Enterprise risk managers, who may be referred to as the Chief Risk Officer (CRO) in some agencies, champion agency-wide efforts to manage risk within the agency and advise senior leaders on the strategically-aligned portfolio view of risks at the agency. The responsibilities of managing risk, however, are shared throughout the agency from the highest levels of executive leadership to the service delivery staff executing Federal programs.

While agencies are not required to have a CRO or enterprise risk management function, they are expected to manage risks to mission, goals, and objectives of the agency. Where applicable, a CRO or other person designated with these responsibilities may serve as a strategic advisor to the COO and other staff on the integration of risk management practices into day-to-day business operations and decision-making. An effective enterprise risk manager does the following:

  • Develops, manages, coordinates, and oversees a comprehensive system for proactively identifying, prioritizing, monitoring, and communicating an organization’s enterprise-wide risks. Such risks include relevant strategic, operational, financial, and programmatic barriers as well as reputational risks that could interfere with an organization’s defined strategic objectives or performance goals.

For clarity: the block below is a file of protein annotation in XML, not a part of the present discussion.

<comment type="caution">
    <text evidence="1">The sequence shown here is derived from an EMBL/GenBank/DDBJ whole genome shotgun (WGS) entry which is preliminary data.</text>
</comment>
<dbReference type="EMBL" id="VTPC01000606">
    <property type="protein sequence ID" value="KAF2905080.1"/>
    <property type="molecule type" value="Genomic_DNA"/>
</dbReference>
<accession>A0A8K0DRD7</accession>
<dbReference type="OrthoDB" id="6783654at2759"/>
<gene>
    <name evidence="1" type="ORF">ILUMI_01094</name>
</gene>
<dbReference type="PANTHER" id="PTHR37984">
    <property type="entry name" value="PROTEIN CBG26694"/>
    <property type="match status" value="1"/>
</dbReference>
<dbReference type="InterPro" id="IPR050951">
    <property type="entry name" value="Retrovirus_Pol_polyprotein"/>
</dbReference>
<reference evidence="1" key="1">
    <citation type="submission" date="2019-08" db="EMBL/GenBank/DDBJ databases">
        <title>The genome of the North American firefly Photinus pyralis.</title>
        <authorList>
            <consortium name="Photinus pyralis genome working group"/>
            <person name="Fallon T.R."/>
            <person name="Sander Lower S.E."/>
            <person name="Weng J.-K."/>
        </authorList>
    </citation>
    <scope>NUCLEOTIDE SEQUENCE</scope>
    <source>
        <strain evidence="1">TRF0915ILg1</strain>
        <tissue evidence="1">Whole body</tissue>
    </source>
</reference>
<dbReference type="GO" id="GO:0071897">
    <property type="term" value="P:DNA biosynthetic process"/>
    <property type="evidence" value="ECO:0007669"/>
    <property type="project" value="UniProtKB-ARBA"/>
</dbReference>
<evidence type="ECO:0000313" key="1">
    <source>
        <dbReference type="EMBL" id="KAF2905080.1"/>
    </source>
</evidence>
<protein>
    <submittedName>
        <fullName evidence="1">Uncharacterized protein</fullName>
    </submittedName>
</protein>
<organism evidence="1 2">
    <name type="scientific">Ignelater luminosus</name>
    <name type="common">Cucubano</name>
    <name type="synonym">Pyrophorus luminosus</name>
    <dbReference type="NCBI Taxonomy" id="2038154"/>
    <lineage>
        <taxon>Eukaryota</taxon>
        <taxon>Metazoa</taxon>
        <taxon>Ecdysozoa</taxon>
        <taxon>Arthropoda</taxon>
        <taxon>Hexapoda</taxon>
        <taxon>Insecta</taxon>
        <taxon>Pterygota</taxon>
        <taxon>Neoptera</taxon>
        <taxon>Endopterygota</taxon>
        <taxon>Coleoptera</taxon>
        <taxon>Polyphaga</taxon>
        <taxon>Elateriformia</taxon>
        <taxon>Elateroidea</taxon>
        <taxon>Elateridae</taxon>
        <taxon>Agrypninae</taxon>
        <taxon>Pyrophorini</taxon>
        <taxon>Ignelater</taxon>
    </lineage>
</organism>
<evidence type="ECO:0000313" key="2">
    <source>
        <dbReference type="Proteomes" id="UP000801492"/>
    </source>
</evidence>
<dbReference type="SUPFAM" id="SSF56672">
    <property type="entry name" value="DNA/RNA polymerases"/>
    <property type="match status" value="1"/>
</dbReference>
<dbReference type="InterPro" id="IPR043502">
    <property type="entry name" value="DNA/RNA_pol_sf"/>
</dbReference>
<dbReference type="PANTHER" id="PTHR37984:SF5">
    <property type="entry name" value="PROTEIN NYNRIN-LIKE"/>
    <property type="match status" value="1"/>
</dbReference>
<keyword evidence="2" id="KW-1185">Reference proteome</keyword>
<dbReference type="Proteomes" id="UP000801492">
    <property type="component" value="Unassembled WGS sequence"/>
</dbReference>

• Oversees the development and use of a robust set of risk management indicators that are representative of organizational operations and prioritized risks.
  • Establishes and provides oversight of policies that enable consistent use of enterprise risk management principles and supports an integrated view of risk across the organization.
  • Ensures the incorporation and dissemination of enterprise-wide risk management protocols and best practices appropriate for the whole organization to reduce duplication of effort and improve agency performance.
  • Establishes the procedures for determining the amount of risk an agency will accept or mitigate, including the manner in which these elements of the decision-making process are documented.